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** Large Molecules - Isotopic Patterns at Sufficient Resolution **

It is shown how phase contrast X-ray microtomography can be realised with a (commercial) polychromatic X-ray microfocus tomograph provided the source size and the resolution of the detector are sufficiently small and the distance between source and detector is sufficiently large. The technique opens perspectives for high resolution tomography of light objects... [Pg.573]

These equations imply that A132 will exceed A12 if A33 is larger than A13 + A23. This effect, termed lyophobic bonding, occurs if the solvent-surface interaction is weaker than that between the solvent molecules. More interestingly, the dispersion interaction will be repulsive (A 132 < 0) when An and/or A23 are sufficiently large. Israelachvili [1] tabulates a number of Am values Awhw Ahwh 0-4X 10 erg, Apwp 1 x 10" erg, and Aqwq = O.SX -IO erg, where W, H, P, and Q denote water, hydrocarbon, polystyrene and quartz respectively. [Pg.240]

While the phase rule requires tliree components for an unsymmetrical tricritical point, theory can reduce this requirement to two components with a continuous variation of the interaction parameters. Lindli et al (1984) calculated a phase diagram from the van der Waals equation for binary mixtures and found (in accord with figure A2.5.13 that a tricritical point occurred at sufficiently large values of the parameter (a measure of the difference between the two components). [Pg.659]

The cross sections are sufficiently large that one can detect sub-monolayers of most heavy mass elements on... [Pg.1832]

For a particular process, this expression should be multiplied with the probability for that process as determined by projection of the END evolved state v /(t) for the system on the appropriate final state v /y described within the same basis set and at the same level of approximation as the evolved state, that is, the amplitude (< /y t /(f)) at a sufficiently large time f. [Pg.236]

The last approximation is for finite At. When the equations of motions are solved exactly, the model provides the correct answer (cr = 0). When the time step is sufficiently large we argue below that equation (10) is still reasonable. The essential assumption is for the intermediate range of time steps for which the errors may maintain correlation. We do not consider instabilities of the numerical solution which are easy to detect, and in which the errors are clearly correlated even for large separation in time. Calculation of the correlation of the errors (as defined in equation (9)) can further test the assumption of no correlation of Q t)Q t )). [Pg.268]

In fact, the pressures will never settle completely to constant values until diffusion is complete and the composition is the same in both chambers, but by making the chambers sufficiently large this rate of drift of the pressures can be reduced below any desired level. [Pg.57]

Thus, when p(0) and p(L) both become sufficiently Large, the right hand side of equation (10.10) should asymptote at a value which is independent of the particular substances employed or the composition of the mixture, and... [Pg.92]

At the opposite limit, where all the pores are sufficiently large that bulk diffusion controls, a similar calculation can be performed. In this case the appropriate flux relations are equation (5.29) and its companion obtained by interchanging the suffixes. For the symmetric systems considered here these may be written in scalar form ... [Pg.131]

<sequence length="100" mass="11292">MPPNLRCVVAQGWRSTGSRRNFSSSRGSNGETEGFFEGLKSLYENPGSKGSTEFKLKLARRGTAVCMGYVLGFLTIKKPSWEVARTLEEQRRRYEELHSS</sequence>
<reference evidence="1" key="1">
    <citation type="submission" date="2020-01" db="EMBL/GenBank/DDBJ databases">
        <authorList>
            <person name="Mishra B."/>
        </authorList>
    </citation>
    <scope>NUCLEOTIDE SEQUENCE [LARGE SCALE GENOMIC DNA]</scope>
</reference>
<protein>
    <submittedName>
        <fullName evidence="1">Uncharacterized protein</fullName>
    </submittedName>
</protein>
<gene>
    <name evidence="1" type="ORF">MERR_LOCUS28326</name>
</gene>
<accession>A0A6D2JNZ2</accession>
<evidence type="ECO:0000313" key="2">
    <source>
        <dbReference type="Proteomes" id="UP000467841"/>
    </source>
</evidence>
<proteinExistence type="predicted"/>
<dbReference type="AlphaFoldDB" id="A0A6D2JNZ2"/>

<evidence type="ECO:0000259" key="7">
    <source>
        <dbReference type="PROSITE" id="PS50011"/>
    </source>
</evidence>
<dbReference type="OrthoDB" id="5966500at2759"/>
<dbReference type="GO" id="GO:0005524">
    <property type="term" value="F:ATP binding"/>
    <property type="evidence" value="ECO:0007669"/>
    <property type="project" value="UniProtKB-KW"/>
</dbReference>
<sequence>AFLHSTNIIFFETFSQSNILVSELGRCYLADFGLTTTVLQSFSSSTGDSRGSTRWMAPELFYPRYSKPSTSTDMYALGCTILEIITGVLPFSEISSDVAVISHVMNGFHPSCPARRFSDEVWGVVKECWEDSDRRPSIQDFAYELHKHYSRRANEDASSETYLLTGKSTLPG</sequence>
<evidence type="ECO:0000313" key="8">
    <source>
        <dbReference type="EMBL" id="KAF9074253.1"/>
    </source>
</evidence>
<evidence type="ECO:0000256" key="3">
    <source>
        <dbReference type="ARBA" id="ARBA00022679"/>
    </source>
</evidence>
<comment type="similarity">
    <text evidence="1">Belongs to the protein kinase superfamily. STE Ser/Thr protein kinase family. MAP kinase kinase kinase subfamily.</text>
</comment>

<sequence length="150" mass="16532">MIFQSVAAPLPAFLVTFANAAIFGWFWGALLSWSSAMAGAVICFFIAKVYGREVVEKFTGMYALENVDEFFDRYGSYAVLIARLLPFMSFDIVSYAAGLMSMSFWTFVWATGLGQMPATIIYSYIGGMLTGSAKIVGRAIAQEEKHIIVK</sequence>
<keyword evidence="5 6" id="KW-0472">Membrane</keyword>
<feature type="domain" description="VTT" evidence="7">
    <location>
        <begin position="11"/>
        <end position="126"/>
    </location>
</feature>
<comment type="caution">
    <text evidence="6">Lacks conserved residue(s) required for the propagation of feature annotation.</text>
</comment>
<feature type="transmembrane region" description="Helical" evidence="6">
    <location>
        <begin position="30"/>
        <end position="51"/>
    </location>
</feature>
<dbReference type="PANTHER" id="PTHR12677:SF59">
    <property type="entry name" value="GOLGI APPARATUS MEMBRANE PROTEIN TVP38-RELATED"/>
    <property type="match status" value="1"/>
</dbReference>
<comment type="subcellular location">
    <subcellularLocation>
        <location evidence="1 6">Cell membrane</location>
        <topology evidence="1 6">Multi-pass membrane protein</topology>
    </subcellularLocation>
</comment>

G is a multiplier which is zero at locations where slip condition does not apply and is a sufficiently large number at the nodes where slip may occur. It is important to note that, when the shear stress at a wall exceeds the threshold of slip and the fluid slides over the solid surface, this may reduce the shearing to below the critical value resulting in a renewed stick. Therefore imposition of wall slip introduces a form of non-linearity into the flow model which should be handled via an iterative loop. The slip coefficient (i.e. /I in the Navier s slip condition given as Equation (3.59) is defined as... [Pg.158]

A special apparatus (Fig. Ill, 40,1) renders the preparation of iodides from alcohols a very simple operation. The special features of the apparatus are —(i) a wide bored (3-4 mm.) stopcock A which considerably reduces the danger of crystallisation in the bore of the tap of the iodine from the hot alcoholic solution (ii) a reservoir B for the solid iodine and possessing a capacity sufficiently large to hold all the alkyl iodide produced (iii) a wide tube C which permits the alcohol vapour fix)m the flask D to pass rapidly into the reservoir B, thus ensuring that the iodine is dissolved by alcohol which is almost at the boiling point. An improved apparatus is shown in Fig. Ill, 40, 2, a and b here a... [Pg.285]

One recent development in DFT is the advent of linear scaling algorithms. These algorithms replace the Coulomb terms for distant regions of the molecule with multipole expansions. This results in a method with a time complexity of N for sufficiently large molecules. The most common linear scaling techniques are the fast multipole method (FMM) and the continuous fast multipole method (CFMM). [Pg.43]

It is also important that sufficiently large basis sets are used. The 6—31G(d) basis set should be considered the absolute minimum for reliable results. Some studies have used locally dense basis sets, which have a larger basis on the atom of interest and a smaller basis on the other atoms. In general, this results in only minimal improvement since the spectra are due to interaction between atoms, rather than the electron density around one atom. [Pg.252]

** Large Molecules - Isotopic Patterns at Sufficient Resolution **

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